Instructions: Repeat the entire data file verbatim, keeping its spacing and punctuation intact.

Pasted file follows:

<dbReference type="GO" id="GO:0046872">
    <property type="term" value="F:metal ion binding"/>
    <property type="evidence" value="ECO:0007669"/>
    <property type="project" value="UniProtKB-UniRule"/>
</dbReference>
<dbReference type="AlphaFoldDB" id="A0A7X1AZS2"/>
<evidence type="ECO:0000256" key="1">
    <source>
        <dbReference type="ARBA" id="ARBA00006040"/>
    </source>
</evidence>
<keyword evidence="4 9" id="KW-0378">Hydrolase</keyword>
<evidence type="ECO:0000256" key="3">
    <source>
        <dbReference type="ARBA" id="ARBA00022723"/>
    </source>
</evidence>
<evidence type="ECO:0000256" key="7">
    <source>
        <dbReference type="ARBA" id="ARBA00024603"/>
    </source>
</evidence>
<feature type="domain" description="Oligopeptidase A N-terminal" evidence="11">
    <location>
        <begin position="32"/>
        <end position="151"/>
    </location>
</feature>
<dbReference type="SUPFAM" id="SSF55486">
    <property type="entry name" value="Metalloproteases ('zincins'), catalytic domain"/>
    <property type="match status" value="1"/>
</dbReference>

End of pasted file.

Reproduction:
<dbReference type="GO" id="GO:0046872">
    <property type="term" value="F:metal ion binding"/>
    <property type="evidence" value="ECO:0007669"/>
    <property type="project" value="UniProtKB-UniRule"/>
</dbReference>
<dbReference type="AlphaFoldDB" id="A0A7X1AZS2"/>
<evidence type="ECO:0000256" key="1">
    <source>
        <dbReference type="ARBA" id="ARBA00006040"/>
    </source>
</evidence>
<keyword evidence="4 9" id="KW-0378">Hydrolase</keyword>
<evidence type="ECO:0000256" key="3">
    <source>
        <dbReference type="ARBA" id="ARBA00022723"/>
    </source>
</evidence>
<evidence type="ECO:0000256" key="7">
    <source>
        <dbReference type="ARBA" id="ARBA00024603"/>
    </source>
</evidence>
<feature type="domain" description="Oligopeptidase A N-terminal" evidence="11">
    <location>
        <begin position="32"/>
        <end position="151"/>
    </location>
</feature>
<dbReference type="SUPFAM" id="SSF55486">
    <property type="entry name" value="Metalloproteases ('zincins'), catalytic domain"/>
    <property type="match status" value="1"/>
</dbReference>